- Speakers at the ceremony recalled the late Bishop John K. Yambasu’s zest and passion as he worked around the clock to actualize his United Methodist university dream for Sierra Leone.
- Seven students graduated in theology, 18 with National Diplomas in Education and seven with certificates in chaplaincy.
- “The multidimensional emphasis on Christian spirituality, character formation and skills acquisition in our curriculum,” Professor George Carew noted, “will necessitate the process of creating students of integrity and academic excellence.”
The United Methodist University in Sierra Leone, founded by the late resident Bishop John K. Yambasu, graduated its first class on Feb. 26. Seven students graduated in theology, 18 with National Diplomas in Education and seven with certificates in chaplaincy.
Yambasu, who died in a car accident in August 2020, was the chancellor of the university. Although he did not live to award certificates, his memory lives on.
Speaker after speaker at the ceremony recalled his zest and passion as he worked around the clock to actualize his United Methodist university dream for Sierra Leone. A moment of silence was observed in memory of the visionary resident bishop, who was awarded a posthumous certificate of recognition for his hard work and a dream fulfilled.
The vice chancellor, Professor George Carew, said education goes beyond producing people of skill. Christian education must help the individual grow intellectually, spiritually and morally.
“The emphasis on skills alone,” Carew cautioned, “may create educated teachers who take bribes from their students; professional nurses and doctors who consistently exploit their patients; and politicians who betray the trust of their people and drive their country to economic ruin. Education should never produce learned monsters.”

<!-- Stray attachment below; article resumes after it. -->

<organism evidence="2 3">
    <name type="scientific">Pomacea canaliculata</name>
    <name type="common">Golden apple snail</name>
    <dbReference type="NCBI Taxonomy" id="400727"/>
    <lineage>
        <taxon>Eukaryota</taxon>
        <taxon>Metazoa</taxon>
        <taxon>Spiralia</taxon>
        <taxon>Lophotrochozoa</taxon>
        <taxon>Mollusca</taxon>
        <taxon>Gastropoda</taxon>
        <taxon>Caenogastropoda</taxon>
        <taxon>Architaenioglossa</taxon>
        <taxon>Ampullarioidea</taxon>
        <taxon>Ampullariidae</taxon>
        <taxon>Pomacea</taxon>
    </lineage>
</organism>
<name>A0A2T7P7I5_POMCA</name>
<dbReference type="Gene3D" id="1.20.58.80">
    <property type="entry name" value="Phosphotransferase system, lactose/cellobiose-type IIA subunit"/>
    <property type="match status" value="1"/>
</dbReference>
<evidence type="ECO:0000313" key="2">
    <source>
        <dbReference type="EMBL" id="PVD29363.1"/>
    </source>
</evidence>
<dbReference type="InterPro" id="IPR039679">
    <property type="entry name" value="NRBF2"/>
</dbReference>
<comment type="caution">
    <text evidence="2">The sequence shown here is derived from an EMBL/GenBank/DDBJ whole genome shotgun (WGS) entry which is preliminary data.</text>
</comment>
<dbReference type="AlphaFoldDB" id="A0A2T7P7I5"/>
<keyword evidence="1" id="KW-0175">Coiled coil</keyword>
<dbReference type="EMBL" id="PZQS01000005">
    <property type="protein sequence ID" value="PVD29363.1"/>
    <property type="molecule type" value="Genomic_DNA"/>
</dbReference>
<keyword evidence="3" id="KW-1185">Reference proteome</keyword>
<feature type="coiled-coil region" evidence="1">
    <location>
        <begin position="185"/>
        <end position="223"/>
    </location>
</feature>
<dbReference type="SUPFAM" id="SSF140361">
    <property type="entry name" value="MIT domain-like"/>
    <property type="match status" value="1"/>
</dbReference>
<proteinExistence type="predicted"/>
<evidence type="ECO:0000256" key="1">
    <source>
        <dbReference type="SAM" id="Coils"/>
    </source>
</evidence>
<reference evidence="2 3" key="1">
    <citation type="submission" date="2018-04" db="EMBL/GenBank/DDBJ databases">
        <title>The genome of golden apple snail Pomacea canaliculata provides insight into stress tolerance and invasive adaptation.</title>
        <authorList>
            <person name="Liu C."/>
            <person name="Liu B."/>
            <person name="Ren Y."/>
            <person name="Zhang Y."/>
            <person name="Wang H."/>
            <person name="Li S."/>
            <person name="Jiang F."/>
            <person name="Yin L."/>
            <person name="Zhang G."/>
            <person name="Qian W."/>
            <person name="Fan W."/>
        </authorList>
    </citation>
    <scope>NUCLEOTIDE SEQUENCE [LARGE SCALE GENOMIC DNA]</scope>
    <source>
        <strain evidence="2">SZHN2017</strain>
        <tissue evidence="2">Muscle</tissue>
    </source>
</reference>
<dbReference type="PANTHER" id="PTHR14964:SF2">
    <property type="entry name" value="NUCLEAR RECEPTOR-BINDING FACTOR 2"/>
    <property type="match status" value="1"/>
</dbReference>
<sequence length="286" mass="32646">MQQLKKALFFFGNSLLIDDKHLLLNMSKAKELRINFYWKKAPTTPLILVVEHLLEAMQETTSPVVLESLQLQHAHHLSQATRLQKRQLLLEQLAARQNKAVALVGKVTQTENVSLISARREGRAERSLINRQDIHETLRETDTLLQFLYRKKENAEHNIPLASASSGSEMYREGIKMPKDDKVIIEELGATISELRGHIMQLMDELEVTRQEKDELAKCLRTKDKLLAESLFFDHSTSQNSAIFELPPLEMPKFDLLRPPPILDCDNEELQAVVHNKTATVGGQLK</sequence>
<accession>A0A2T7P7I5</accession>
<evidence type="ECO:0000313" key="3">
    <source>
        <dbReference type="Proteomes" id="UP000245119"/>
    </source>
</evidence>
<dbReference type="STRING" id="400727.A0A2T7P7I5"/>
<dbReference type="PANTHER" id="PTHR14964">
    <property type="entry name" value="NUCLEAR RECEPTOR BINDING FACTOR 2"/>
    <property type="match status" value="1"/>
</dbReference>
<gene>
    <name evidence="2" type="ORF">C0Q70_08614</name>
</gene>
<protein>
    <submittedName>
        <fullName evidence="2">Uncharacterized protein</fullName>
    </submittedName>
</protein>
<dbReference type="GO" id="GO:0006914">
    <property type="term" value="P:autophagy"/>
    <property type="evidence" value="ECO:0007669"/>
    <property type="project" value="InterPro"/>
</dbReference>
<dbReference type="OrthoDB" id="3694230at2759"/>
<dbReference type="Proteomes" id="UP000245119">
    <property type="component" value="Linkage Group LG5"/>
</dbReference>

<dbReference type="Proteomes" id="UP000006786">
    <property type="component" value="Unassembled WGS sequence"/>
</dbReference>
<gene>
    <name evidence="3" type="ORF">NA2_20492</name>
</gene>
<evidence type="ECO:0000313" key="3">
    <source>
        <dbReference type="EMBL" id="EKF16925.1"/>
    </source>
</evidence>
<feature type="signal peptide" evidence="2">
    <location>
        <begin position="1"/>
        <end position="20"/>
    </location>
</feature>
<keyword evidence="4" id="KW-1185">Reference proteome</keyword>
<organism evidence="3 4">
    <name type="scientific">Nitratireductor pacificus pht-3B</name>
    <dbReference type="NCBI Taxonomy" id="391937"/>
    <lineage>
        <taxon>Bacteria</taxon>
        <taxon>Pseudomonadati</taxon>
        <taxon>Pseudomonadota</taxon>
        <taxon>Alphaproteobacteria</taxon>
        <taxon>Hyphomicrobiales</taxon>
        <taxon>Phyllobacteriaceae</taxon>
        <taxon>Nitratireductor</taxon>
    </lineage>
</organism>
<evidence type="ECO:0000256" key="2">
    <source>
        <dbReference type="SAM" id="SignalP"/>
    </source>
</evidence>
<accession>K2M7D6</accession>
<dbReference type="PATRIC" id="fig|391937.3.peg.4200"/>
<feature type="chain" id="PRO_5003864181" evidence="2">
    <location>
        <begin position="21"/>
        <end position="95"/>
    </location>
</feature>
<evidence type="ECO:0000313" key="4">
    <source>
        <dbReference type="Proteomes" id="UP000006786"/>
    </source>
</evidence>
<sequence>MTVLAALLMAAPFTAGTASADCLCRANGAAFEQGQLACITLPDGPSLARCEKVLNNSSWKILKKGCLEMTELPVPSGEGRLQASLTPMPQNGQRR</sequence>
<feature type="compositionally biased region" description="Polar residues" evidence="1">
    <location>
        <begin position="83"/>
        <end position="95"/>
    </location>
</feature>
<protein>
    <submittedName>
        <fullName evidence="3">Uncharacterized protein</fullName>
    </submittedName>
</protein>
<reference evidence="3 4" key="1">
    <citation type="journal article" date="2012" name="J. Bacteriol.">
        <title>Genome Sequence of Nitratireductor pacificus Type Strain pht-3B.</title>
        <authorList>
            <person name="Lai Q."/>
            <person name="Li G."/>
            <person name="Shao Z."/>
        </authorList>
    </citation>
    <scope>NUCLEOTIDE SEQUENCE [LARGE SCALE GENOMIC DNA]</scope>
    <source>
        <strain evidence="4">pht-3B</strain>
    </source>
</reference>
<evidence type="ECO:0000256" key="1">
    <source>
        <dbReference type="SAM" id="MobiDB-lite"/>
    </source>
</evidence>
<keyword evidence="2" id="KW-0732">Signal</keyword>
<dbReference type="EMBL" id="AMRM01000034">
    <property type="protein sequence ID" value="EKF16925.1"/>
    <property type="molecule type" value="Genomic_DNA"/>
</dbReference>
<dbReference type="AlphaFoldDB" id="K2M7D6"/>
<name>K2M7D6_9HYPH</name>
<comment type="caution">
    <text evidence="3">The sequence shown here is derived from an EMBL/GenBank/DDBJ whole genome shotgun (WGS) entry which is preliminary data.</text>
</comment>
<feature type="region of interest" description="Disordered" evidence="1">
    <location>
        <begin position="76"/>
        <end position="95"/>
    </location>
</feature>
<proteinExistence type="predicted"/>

That is why, he said, the United Methodist University is committed to the motto of “Excellence, Integrity and Service.”
“The multidimensional emphasis on Christian spirituality, character formation and skills acquisition in our curriculum,” Carew noted, “will necessitate the process of creating students of integrity and academic excellence.”
The faculty of theology, the first to be established at the university, is now training chaplains for all United Methodist primary and secondary schools. The Sierra Leone Conference, Carew said, views the school system as an evangelical wing of the church and has over 300 primary and 50 secondary schools across the country. In the next four years, the university expects to train at least 400 teachers as chaplains in United Methodist schools.
“The training of professional teachers to return moral decorum to the classroom,” Carew said, “is certainly one way to impact the wider society in search of a moral compass.”
The first students from the new faculty of Transformative Education produced the best results in the National Diploma in Education exams, with three students passing with distinction.
The university’s preparatory program addresses a massive failure rate of students in the West Africa Senior Secondary Examination. Over the past two years, the university has been preparing students who failed the WASSCE, and many have passed their exams and gained admission to higher institutions of learning.